As with the Trump campaign, there was no effective counter-attack possible because the beliefs were so deeply held, and the emotions so deeply felt. And unlike in America, they were voting for a single proposition rather than the full suite of positions held by a candidate, so the opponents could not convince the Leave voters that their choice at the polling station would not be what it was made out to be (leave means leave). The only thing they could have done would have been to cancel the vote and not allow people to act in furtherance of their goals.

But now we have an even higher level of conformity shattering -- Americans have just witnessed Britain acting on behalf of their populist and nationalist goals, in a nationwide election of citizens, in defiance of unrelenting pressures to conform with the policies of their betters. So now we have not only other individuals in America who have validated our goals, we have an entire other nation (perceived as a whole nation rather than individual Britons) that has validated the goals that we want America, as a whole nation, to pursue.

Britain as a nation will also provide an "Emperor is wearing no clothes" example to other entire nations within the EU, such as France and Italy. Much of the population of those countries are already becoming aware that they are not alone in wanting a populist and nationalist set of policies, but until now they only felt that arising among the other individuals within their own nation. Now they see an entire nation acting the way they would like to see their entire nation act.

As in the within-nation case of the Trump campaign or the Leave campaign, the between-nation shattering of conformity is not relying on rational or emotional appeals from one nation to another. The winners of the Brexit vote surely feel similar to the Trump supporters over here, but they aren't appealing to us directly. All they are doing is providing a highly visible example of breaking with the wrong-headed status quo, which -- without intending to do so -- sends the signal to other nations that they can do it, too, if they want.

In the Asch experiments, the only way to prevent the conformity shattering effect would have been to simply not ask the test subject for his response. He hears all of the incorrect answers being given, then he is relieved to hear that sole exception who gives the right answer, but then he is not asked by the authority figure and therefore does not get a chance to make an overt act in defiance of the conformist pressures. He just sits there thinking, "At least I'm not the only one," but still unable express or act on that conviction.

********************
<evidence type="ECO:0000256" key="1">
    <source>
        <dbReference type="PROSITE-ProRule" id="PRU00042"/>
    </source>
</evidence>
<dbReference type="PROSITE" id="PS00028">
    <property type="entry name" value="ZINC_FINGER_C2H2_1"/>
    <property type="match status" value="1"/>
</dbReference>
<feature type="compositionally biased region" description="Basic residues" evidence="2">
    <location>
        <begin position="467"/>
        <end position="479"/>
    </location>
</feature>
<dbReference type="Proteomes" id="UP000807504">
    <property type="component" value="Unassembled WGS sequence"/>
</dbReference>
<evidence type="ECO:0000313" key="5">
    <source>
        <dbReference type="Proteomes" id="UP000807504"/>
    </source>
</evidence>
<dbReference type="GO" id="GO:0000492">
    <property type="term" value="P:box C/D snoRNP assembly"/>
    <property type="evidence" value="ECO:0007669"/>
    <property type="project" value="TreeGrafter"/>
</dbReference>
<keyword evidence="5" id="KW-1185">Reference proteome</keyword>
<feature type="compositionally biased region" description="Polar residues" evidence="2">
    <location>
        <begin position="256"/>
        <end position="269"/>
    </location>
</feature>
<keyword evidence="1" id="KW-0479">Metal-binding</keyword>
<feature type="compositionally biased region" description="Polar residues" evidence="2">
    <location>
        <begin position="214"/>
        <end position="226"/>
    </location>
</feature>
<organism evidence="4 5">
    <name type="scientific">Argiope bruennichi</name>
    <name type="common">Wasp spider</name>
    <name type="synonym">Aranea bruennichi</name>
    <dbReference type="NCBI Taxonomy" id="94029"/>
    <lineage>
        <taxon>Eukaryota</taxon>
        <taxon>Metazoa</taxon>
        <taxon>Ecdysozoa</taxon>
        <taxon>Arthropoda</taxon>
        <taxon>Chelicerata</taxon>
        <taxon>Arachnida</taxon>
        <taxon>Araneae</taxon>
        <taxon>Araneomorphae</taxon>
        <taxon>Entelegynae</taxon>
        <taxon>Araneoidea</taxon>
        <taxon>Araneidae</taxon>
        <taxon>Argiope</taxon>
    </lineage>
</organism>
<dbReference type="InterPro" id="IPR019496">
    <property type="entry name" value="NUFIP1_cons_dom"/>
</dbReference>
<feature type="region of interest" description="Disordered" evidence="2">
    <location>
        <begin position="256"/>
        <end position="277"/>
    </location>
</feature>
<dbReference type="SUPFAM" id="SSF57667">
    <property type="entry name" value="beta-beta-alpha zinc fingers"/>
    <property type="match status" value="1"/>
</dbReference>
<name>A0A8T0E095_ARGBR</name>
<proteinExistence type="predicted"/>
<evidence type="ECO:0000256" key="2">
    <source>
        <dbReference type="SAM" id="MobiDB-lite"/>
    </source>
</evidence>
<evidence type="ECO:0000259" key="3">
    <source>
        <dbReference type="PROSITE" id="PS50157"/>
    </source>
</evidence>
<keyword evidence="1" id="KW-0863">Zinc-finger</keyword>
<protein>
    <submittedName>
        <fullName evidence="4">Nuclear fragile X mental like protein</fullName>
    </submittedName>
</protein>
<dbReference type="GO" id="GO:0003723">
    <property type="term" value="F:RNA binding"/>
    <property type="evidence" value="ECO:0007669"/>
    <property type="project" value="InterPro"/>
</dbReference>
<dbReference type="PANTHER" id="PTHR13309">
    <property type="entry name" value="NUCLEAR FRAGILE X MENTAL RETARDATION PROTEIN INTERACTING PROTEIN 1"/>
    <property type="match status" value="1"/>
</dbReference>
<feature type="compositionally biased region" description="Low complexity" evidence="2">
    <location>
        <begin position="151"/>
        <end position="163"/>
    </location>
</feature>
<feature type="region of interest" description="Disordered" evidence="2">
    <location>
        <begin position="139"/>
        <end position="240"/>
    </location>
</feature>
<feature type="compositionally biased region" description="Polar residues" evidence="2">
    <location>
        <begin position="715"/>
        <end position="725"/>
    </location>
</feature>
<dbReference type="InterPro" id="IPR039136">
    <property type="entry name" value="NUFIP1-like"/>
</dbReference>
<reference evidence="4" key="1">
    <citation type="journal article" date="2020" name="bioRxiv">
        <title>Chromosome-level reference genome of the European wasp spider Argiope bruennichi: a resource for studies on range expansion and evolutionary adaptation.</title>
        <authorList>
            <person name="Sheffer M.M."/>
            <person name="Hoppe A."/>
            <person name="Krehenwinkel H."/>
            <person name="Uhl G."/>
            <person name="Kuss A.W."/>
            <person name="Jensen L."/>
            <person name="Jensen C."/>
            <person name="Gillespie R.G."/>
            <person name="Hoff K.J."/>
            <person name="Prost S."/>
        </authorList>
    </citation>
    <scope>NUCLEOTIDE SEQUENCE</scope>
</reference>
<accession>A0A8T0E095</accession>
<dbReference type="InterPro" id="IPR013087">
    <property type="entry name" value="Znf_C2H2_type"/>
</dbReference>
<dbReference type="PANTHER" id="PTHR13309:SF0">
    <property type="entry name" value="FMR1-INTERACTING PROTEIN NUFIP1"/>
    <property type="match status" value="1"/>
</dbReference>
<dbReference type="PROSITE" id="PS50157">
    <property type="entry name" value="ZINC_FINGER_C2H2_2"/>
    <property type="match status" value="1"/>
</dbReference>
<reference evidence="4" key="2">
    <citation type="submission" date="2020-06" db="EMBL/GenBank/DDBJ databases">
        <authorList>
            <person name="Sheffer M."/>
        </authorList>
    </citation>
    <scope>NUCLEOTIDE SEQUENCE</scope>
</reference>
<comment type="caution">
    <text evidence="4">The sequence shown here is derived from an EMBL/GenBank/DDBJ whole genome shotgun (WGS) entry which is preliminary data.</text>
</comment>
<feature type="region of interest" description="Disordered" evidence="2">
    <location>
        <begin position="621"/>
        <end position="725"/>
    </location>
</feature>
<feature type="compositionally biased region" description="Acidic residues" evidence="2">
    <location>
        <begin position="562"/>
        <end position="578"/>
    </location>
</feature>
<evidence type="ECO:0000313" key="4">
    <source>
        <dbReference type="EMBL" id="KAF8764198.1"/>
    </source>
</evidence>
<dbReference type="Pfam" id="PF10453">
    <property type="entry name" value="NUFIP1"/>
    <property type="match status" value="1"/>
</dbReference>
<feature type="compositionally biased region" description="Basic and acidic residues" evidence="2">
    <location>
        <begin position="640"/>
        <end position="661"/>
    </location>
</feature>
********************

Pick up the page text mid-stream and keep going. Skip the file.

In the political referendum, the analogy would be to simply deny the newly awakened citizens a chance to vote on the matter at hand by canceling the elections -- and plunge their nations into bloody revolution.

Our rulers are not that anti-democratic, so as it stands the populist and nationalist genie has been let out of the bottle, and no amount of rational or emotional argument will put him back in ("fact-checking," calling us xenophobes, etc.). What has changed over the past year is not our understanding of the facts, or our emotional reaction to them, but rather the sense that we were alone, and are now aware of how many others want the same thing as we do.

Our opponents cannot reverse this basic perceptual awareness, without hopelessly trying to convince us that we didn't really see what we have seen. The displays of populist and nationalist sentiment are too public, too widespread, and therefore too unforgettable for the globalist Establishment to shame us back into disaffected isolation.

June 25, 2016

Why "Euro-skeptic" instead of "Euro-phobic"?

In the aftermath of the Brexit vote, we're hearing the usual accusations that such voters were xenophobic, Islamophobic, and everyone knows those voters were probably also homophobic.

Why don't the multiculturalists, then, accuse those voters of being Europhobic? Instead they say Euroskeptic.

Something distinguishes the European Union on the one hand, and foreigners, Muslims, and homos on the other hand. One is simply unwanted, while the other is felt to be disgusting. We only fear what threatens our well-being on a visceral level.

The multicultis would say that they're only using different terms to describe, without endorsing themselves, the differential treatment that those mean old racist voters show towards the EU vs. foreigners, Muslims, and homos.

However, multicultis don't use these terms ironically, and they don't wink when they use the lighter term Euroskeptic, to signal that it's only the awful nationalists who feel such a distinction.

Multicultis themselves use Euroskeptic casually, as though they too believe that the EU is nowhere near the primal threat to the multicultis' survival as are foreigners, Muslims, and homos, and therefore deserve a lighter term with "-skeptic" rather than "-phobe".

Multicultis also love to use hysterical language like xenophobe, Islamophobe, etc. So why, when dealing with nationalists, would they shrink away from hurling another "-phobe" slur at their enemies, and never tire of calling them Europhobes? The "-skeptic" term sounds much weaker, and they don't mince words when attacking their enemies.